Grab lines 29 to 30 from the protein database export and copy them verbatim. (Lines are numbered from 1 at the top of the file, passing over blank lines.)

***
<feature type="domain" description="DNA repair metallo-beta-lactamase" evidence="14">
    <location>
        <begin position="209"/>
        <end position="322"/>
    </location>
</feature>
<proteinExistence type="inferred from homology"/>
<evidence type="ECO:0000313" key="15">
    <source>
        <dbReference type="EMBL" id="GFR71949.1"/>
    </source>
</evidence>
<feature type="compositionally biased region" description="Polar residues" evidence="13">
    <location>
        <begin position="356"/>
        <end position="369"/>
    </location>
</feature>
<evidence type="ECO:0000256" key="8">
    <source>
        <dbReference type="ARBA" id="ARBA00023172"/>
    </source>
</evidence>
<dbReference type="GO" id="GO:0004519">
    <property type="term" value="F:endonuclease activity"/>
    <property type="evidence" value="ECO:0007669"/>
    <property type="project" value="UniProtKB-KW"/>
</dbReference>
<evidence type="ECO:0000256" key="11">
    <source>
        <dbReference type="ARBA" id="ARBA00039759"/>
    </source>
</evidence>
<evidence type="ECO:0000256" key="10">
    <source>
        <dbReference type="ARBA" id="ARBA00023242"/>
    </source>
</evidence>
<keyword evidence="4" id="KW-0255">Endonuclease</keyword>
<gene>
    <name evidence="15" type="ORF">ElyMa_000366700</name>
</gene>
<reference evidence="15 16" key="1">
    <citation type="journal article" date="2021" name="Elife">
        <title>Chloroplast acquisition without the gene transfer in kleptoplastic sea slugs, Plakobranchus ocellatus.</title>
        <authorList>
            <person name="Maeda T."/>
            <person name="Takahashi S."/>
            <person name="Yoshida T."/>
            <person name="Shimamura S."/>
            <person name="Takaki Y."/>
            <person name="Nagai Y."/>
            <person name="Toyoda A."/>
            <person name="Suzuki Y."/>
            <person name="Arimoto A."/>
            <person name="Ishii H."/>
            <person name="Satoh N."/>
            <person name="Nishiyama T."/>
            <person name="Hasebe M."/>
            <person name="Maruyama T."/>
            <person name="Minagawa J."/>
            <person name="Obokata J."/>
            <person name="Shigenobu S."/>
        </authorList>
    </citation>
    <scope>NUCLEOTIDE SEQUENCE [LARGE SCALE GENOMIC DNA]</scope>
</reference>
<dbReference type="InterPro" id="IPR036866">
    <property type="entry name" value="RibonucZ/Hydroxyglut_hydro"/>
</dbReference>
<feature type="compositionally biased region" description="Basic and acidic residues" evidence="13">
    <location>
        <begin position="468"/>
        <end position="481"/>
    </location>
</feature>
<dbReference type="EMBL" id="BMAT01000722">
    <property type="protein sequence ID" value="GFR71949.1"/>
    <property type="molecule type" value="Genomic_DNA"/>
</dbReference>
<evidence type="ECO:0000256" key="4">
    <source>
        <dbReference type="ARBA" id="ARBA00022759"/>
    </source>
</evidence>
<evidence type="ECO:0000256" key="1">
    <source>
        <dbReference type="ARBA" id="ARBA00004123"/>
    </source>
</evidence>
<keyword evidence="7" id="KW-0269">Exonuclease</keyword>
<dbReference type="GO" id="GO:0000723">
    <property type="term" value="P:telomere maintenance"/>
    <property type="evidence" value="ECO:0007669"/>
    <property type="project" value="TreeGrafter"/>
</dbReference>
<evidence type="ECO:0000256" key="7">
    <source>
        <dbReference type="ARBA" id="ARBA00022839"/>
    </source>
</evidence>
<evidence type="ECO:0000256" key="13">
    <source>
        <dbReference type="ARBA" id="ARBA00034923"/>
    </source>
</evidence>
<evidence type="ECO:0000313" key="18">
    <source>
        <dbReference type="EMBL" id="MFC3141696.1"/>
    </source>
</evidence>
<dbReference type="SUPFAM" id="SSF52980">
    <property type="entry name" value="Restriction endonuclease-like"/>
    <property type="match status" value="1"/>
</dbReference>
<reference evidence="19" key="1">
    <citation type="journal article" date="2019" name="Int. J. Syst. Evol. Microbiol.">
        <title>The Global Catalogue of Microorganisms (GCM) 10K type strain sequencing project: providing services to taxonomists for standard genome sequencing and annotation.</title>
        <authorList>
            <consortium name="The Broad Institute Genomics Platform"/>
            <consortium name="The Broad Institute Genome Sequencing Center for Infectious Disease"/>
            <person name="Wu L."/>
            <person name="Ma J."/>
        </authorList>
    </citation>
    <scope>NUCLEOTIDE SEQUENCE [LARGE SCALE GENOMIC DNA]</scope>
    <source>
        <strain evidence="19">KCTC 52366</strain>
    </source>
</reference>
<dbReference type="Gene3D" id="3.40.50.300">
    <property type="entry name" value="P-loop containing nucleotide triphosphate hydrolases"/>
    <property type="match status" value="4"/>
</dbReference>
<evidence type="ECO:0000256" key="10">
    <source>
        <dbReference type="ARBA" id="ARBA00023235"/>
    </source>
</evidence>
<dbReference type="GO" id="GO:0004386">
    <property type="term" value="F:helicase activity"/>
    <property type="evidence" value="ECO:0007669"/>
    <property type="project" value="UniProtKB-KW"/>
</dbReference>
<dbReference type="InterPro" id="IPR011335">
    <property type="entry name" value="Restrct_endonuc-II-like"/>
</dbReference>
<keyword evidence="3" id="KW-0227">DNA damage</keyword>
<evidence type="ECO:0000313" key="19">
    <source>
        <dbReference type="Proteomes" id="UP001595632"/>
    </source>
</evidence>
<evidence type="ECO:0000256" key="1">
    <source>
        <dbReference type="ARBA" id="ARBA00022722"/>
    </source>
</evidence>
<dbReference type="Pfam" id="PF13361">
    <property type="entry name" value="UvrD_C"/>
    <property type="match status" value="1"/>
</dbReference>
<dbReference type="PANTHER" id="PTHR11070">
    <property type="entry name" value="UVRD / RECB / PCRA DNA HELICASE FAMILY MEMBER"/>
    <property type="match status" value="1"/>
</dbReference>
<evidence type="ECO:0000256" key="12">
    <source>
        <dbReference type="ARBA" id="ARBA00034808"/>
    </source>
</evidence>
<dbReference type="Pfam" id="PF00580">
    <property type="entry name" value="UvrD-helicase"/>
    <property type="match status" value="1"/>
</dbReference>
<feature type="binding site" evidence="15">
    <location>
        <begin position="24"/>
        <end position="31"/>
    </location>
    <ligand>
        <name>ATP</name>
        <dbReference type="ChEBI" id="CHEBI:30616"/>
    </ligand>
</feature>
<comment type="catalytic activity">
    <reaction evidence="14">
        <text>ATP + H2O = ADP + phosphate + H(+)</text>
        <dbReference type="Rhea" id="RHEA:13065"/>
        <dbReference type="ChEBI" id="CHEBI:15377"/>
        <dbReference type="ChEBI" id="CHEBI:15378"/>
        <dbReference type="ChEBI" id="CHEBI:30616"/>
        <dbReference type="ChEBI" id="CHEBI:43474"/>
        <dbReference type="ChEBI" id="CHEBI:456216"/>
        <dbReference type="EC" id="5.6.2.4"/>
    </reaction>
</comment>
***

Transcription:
<evidence type="ECO:0000256" key="11">
    <source>